By Chris Wright, The News On 6
ROGERS COUNTY, OK -- A national publication says industrial employment in Oklahoma has fallen by 4.5 percent over the past year. That is the sharpest decline since the statistics began being tracked.
Manufacturers' News says in a single year, Oklahoma has officially lost more than 9,600 industrial jobs and 74 manufacturers.
Raymond Reed and Jerome Willm used to be co-workers and neighbors. Now they are merely the latter.
Both were let go from Air X-Changers, a company that makes air-cooled heat exchangers for the natural gas industry.
Reed was laid off in May, Willm in August.
"Honestly, it caught me off guard, it did. I'm just trying to make the best of it," said Raymond Reed, a former Air X-Changers employee.
"Knew it was coming, but yet a shocker when they actually did it," said Jerome Willm, a former Air X-Changers employee.
The two are not alone. Oklahoma experienced its sharpest-ever decline in industrial jobs this past year.
The tough times affected some top Tulsa companies.
Nordam, which makes components for the airline industry, laid off 20 percent of its workforce.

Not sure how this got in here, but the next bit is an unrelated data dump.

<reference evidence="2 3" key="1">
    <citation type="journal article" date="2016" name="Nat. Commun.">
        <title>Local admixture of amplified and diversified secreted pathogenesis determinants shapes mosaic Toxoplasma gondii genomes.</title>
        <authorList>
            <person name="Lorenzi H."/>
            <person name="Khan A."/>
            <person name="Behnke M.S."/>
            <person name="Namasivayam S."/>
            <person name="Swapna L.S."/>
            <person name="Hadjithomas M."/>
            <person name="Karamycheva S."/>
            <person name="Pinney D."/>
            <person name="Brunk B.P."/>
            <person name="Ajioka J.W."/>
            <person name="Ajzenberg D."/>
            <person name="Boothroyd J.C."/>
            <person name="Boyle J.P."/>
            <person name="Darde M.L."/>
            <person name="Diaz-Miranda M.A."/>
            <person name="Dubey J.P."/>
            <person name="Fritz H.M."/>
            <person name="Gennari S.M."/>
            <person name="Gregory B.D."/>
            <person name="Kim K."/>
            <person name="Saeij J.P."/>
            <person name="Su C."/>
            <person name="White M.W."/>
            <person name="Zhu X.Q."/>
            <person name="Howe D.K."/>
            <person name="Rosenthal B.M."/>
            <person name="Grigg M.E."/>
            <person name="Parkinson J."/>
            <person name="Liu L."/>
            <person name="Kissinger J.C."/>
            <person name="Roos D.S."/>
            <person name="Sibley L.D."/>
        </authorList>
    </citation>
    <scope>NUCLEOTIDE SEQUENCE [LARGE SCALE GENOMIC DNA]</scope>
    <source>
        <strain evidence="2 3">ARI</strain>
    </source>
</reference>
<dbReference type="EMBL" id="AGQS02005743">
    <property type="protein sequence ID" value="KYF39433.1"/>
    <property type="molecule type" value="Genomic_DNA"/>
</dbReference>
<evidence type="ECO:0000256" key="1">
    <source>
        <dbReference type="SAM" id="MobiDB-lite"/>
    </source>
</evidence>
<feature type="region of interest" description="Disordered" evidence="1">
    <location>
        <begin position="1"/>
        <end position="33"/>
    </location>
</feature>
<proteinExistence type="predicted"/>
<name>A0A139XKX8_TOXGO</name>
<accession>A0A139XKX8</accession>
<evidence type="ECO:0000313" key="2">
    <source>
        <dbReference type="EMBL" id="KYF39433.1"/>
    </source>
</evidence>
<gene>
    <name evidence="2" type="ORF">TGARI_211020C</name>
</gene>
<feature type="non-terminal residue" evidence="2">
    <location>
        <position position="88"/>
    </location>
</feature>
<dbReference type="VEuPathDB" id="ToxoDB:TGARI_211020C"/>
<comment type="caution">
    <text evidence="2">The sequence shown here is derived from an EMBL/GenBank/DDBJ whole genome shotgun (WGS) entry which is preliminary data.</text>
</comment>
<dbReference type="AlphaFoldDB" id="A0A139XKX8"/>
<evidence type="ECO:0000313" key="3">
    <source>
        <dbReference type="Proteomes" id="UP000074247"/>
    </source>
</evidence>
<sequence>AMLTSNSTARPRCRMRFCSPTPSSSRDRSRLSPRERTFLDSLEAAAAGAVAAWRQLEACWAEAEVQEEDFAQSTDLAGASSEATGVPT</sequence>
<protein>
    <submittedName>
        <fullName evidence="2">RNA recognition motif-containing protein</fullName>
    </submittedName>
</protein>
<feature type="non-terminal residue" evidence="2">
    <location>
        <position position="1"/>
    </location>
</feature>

In January, Penloyd, a store display manufacturer and a business that called Tulsa home for 81 years, shut down and let 187 workers go.
Most recently, Mercury Marine did an about face in Stillwater. Shortly after announcing it would bring hundreds of jobs to Oklahoma, the company instead decided to close its plant here. 380 people will lose their jobs.
As they continue to look for work, Reed and Willm are finding ways to make ends meet.
Raymond is working to complete his GED, and Jerome has picked up a job as a part-time pizza delivery man.
Both are betting this manufacturing trend won't continue, but they remain worried.
"Scary. Got rent, got gas, just trying to make it," said Jerome Willm.
Reed never thought he would be in this situation for this long.
"No I didn't. I didn't think I would," said Raymond Reed.
Manufacturers' News says the Oklahoma furniture and fixtures industry fared the worst this past year. Jobs in that industry were down 28 percent.